Okay. Don’t Panic. I know that Sherlock isn’t science fiction, even if its head writer is Steven Moffat, the head writer for Doctor Who.
Oh, except it totally is. Or, at least, it deals with two concepts that are very prevalent in science fiction: Doubt, and belief.
I.e, Are Sherlock’s exploits a myth? Can we believe in him, or was it all a ruse?
Doubt in Science Fiction
One of the key tensions of The X-Files is between Scully and Mulder, with one who wants to believe, and one who will only believe when there is proof. This is a theme that is often put in science fiction, from Philip K. Dick’s treatises on reality which deals with question like “Are my memories implanted?”, and “Am I also an android?”, to my favorite movie, Contact, which deals with doubt in science on a very visceral level. I.e, did Ellie really go across the universe and back in three seconds? If so, what proof does she have?
Doubt is integral to science, so it only follows that it is incredibly important to science fiction. Sometimes this doubt manifests in what we already know, like The X-Files or a Philip K. Dick story, and sometimes it manifests in the current tact our society is taking (think Heinlein’s “Starship Troopers”).
At the very least, this need for doubt reflects its fan’s needs and desire for something more truthful (something we ironically find in the artificial creations of scifi), or our belief that there has to be something more than what we see.
Sherlock embodies that. He sees what we don’t, can’t, or won’t. He’s able to draw conclusions that we can’t even being to piece together. He’s very much like the scientists in our favorite science fiction shows. But in the “The Riechenbach Fall”, all of that comes into question. We have to ask ourselves, “Is Moriarty real, or Sherlock’s creation?” After all, the way Moriarty sets Sherlock up makes it really seem that Sherlock committed crimes in order to solve them is entirely plausible. (I also think it’s narrative mistake to erase that doubt later on, but I’m not the writer so I’ll shut up).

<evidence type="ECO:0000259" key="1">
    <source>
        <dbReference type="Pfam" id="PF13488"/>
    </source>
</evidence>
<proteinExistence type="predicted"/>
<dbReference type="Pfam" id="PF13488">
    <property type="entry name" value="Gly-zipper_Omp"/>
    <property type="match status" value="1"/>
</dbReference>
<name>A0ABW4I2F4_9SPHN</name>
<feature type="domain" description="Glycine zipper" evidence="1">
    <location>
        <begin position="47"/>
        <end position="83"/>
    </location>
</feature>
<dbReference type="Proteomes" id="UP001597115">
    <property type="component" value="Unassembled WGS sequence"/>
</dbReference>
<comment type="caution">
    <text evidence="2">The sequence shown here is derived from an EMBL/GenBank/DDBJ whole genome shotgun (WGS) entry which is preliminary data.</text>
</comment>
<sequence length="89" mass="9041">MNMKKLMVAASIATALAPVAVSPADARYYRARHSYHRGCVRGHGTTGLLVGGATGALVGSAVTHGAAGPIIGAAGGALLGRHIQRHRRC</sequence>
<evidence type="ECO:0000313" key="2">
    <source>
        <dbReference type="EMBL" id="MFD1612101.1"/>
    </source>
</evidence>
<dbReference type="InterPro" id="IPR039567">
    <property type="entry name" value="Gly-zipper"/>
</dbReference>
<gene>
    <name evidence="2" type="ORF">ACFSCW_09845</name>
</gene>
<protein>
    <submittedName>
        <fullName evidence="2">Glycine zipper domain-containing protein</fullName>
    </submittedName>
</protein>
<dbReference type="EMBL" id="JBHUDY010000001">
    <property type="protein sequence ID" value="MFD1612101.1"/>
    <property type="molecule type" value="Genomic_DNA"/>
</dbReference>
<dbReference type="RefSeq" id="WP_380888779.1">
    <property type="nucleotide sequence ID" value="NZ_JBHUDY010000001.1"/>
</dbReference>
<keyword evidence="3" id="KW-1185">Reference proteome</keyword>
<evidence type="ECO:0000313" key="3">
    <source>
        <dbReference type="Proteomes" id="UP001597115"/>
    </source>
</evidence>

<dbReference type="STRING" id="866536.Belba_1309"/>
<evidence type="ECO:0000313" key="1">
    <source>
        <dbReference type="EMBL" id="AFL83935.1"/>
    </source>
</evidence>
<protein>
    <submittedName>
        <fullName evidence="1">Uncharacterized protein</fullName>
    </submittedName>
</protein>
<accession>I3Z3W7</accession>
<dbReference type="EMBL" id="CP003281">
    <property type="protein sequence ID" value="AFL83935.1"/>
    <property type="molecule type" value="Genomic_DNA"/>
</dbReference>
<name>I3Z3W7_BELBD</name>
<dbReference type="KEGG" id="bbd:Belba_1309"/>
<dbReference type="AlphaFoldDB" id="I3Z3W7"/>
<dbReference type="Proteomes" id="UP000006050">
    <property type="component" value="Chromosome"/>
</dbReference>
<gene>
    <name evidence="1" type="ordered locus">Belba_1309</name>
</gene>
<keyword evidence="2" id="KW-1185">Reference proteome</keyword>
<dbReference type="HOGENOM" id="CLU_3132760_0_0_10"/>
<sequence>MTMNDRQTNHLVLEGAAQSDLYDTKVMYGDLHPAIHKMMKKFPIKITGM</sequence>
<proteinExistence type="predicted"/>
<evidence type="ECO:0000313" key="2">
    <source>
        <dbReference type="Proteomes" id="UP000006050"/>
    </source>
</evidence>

That’s where the real beauty of the series two finale lies. It lies in the fact that against overwhelming odds there is still doubt, the truest precept of science fiction.
Unfortunately, with season three, all that beautiful doubt is undone. We then lose a lot of the scifi flavor. Ah well. we can’t always win.
Though, with Moriarty back, maybe not.
Belief in Science Fiction
Now, if you thought I was being esoteric before, strap in.
What’s just as important as doubt in science fiction is belief. The need for Sherlock fans to proclaim “I believe Sherlock Holmes” after the series 2 finale is an analogy for some of our greatest science fiction. We want to believe it wasn’t a dream in Inception, and we want to believe that the truth is out there in the case of The X-Files.
The same is true for Sherlock. We want to believe he isn’t a psychopath who desires accolades and gets them creating sick situations involving murder and kidnapping.
The Truth is Out There
And finally, we end with the idea that the truth is out there. Doubt keeps ups guessing, and finding better truths. Belief makes us want to find them. Basically, we all need a little Mulder and Scully in our lives. We need to question Sherlock in order to have true belief in him, and we need to want to believe for good science fiction to really work.
TLDR: The doubt keeps the tension of the story. The belief keeps us reading/watching. For science, doubt keeps us honest, belief helps us find better and greater things, much like the things Jules Vernes or HG Wells dreamdt up in their earlier works.
They are absolutely and necessarily needed, both in fiction and in reality.